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24 Jul 2009 13:48
Elijah Ngobeza doesn’t want a black government any more. “Let the white people come back,” says the elderly resident of Thokoza.
“We vote, we vote, but there is no help.”
Like other Thokoza residents protesting on Tuesday, Ngobeza said the township has been without basic services for 15 years. Mail & Guardian spoke to in the strife-torn area, did not want to give her surname.
She says the residents are being ignored and she doesn’t know why. “Are we not citizens of South Africa?”
Thokoza hostel and the Mpilweni informal settlement are testament to the lack of facilities. Residents complain of big rats that roam the streets and bite the children. Some of the rodents lie dead on the streets and on heaps of garbage where children play.
The bucket system is still used in Thokoza and faeces under the gutters produce an overwhelming stench. Electricity cables from the community auditorium run openly on the streets. “Early this year someone was electrocuted and died,” says Thusini, another resident.
“We want development—we have nothing,” says a man living at Madala hostel. He says he moved to Madala because he couldn’t find a job in KwaZulu-Natal. He shares the four-roomed residence with 14 other men.
Sam Modiba, acting manager of Ekurhuleni metropolitan municipality, says there are programmes in place to address service delivery issues in the area, but acknowledges that “there might be an issue of communication on what’s on the programme”.
Local ward councillor Caffius Nkosi says: “We will be getting contractors to provide maintenance services to Thokoza hostel as well as electricity.” Although the complaints of the community are genuine the correct processes should have been followed, he says.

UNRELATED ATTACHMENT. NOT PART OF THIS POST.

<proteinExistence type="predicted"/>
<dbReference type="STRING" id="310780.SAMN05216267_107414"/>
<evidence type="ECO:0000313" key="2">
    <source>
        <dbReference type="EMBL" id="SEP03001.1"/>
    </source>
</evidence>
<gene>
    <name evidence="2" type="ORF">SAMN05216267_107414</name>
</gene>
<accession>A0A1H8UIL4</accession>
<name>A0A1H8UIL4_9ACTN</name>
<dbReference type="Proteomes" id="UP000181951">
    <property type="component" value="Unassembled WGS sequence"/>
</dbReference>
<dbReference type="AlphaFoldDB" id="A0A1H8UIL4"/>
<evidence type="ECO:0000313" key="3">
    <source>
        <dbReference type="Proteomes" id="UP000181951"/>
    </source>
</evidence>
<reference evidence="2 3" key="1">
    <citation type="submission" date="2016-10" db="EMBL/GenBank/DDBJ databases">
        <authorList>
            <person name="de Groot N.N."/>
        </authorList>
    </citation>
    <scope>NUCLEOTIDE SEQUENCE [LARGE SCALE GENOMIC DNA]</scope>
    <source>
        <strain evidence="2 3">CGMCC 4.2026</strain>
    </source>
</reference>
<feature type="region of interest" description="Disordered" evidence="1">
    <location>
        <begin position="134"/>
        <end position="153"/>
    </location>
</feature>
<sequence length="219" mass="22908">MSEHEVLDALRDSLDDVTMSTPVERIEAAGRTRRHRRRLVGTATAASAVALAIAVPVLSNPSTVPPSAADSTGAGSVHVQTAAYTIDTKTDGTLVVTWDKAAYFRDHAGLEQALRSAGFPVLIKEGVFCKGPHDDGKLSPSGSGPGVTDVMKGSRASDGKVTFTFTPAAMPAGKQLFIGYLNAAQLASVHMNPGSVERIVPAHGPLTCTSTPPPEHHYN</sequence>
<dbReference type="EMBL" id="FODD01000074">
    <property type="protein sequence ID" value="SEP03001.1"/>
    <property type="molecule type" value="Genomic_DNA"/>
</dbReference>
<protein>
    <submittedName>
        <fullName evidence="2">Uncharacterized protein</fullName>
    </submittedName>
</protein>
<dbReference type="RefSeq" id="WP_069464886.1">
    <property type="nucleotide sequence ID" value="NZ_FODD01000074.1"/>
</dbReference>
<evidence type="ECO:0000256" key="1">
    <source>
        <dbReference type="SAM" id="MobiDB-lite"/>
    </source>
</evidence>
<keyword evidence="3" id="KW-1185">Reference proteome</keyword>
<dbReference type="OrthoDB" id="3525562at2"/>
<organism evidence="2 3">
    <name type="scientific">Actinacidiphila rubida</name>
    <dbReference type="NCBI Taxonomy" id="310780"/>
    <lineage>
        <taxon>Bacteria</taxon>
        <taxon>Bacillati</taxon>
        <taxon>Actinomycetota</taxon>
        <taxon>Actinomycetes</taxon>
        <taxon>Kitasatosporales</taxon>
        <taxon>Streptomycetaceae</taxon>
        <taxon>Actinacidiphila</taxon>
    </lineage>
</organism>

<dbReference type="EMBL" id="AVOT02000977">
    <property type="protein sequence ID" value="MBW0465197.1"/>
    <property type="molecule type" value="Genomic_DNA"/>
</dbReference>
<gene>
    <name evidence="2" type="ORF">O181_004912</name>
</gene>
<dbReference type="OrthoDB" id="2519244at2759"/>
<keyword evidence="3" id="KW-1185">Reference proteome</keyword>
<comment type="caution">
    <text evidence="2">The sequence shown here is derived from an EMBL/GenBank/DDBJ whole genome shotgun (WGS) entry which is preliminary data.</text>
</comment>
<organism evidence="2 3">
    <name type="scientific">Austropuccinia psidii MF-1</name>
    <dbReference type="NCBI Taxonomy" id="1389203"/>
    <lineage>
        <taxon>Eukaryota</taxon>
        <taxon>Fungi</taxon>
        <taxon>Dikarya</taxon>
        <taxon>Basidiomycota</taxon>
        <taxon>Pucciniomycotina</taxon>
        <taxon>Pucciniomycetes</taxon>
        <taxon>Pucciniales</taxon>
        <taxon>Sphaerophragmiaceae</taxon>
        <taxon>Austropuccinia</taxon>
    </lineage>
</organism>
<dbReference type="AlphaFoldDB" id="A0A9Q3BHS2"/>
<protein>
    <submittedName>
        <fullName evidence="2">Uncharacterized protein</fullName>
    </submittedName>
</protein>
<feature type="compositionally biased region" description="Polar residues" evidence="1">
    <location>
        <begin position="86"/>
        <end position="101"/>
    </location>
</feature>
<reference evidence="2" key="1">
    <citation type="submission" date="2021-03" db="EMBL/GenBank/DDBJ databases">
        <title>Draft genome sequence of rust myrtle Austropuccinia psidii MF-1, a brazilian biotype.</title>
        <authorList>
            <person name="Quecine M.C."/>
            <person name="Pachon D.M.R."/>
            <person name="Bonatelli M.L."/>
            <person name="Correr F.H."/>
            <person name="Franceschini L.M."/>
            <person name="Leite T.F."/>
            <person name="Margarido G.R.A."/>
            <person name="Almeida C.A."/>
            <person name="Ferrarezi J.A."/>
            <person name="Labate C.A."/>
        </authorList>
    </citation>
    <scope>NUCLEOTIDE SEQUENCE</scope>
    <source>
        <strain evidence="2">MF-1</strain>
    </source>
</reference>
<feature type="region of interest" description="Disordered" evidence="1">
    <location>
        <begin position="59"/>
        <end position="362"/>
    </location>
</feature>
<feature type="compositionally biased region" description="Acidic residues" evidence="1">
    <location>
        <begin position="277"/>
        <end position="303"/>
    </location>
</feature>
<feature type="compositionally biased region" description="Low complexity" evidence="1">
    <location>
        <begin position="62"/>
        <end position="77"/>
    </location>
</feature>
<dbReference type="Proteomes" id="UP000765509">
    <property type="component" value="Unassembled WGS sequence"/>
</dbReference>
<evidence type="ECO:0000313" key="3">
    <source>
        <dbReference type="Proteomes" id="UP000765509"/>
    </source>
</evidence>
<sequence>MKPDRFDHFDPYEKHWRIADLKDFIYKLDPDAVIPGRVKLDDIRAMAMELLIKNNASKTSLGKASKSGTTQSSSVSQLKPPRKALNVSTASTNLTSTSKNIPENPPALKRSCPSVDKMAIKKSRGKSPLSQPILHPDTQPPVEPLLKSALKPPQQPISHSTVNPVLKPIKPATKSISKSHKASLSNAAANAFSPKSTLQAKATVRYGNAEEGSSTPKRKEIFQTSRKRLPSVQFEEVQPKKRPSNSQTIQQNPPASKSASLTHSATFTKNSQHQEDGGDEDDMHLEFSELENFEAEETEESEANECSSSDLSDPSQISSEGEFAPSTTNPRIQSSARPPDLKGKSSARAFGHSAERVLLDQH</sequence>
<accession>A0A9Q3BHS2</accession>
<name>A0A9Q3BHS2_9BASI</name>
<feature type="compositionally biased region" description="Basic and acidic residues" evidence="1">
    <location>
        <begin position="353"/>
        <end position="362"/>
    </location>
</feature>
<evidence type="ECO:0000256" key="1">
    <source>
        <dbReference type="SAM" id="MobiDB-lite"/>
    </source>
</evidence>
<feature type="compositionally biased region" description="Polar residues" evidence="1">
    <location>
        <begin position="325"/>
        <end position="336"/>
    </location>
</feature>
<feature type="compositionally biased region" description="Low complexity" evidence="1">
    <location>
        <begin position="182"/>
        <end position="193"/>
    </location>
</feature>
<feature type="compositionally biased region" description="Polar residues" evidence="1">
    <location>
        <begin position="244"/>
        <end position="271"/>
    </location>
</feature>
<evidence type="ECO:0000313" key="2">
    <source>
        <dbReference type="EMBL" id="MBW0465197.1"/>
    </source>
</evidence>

On Wednesday Workneh Tadese and 21 other Ethiopian men sat outside the Balfour police station. Their shops in the small Mpumalanga town had been looted and vandalised during service-delivery protests this week.
Tadese says the assaults on the shops might have been xenophobic because “only shops belonging to Ethiopians and Pakistanis were looted”.
The shopkeepers say they don’t know why they were targeted. “Before, we had no problems,” says one who wanted to remain anonymous. “The people of Balfour don’t hate us—they need us.”
Sizabantu Supermarket—the name means “to help people”—is similar to other vacant shops, its doors knocked down and windows broken. The cash register lies on the counter, empty.
On Wednesday youths led protesters, including grannies, grandfathers and children. Two weeks ago residents delivered a list of priorities to the municipal mayor. “But he said he couldn’t read love letters,” says Sibusiso Nkosi.
Mayor Lefty Tsotetsi of the Dipaleseng municipality told protesters on Wednesday that he would address the community’s grievances within the next month. That didn’t stop the people of Siyathemba toyi-toying and throwing stones at the mayor, who was inside a police Nyala.
The police dispersed the crowd with rubber bullets and more than 70 suspects appeared in court charged with public violence.
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